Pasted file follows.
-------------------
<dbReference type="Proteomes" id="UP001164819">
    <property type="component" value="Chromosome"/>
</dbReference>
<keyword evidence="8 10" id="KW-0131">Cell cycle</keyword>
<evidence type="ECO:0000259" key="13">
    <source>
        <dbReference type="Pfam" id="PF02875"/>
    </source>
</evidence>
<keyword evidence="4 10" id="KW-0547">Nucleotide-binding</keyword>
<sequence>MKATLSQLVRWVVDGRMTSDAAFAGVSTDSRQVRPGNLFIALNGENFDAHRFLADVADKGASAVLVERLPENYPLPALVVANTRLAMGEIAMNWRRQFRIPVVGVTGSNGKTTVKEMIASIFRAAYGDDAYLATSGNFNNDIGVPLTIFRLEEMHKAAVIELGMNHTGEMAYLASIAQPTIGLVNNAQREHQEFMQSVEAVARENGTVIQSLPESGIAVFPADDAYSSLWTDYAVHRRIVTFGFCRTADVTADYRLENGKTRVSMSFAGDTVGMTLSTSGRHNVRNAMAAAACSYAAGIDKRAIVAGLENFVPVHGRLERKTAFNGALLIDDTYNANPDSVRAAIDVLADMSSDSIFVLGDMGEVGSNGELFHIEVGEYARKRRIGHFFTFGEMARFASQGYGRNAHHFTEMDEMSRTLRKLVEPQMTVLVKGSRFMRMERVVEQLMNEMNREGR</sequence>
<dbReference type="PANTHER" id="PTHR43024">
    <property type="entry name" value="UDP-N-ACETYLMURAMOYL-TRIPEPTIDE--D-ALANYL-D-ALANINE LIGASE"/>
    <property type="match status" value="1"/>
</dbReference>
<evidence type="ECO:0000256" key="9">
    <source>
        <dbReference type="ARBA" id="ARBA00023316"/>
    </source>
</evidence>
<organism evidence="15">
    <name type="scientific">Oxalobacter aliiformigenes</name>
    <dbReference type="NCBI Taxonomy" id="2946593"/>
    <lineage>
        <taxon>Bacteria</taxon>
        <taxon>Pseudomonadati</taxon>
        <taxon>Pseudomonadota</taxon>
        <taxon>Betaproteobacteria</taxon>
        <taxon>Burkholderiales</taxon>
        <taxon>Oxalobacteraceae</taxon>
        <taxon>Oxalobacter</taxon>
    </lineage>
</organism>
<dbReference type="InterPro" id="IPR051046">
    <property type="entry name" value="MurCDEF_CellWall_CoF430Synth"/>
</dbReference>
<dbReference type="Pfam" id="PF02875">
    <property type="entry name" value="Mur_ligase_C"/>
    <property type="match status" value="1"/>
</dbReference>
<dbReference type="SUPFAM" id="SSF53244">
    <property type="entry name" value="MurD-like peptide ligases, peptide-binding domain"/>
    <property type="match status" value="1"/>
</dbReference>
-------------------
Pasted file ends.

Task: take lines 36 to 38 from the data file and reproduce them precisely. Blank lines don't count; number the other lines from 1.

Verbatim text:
</dbReference>
<dbReference type="Pfam" id="PF02875">
    <property type="entry name" value="Mur_ligase_C"/>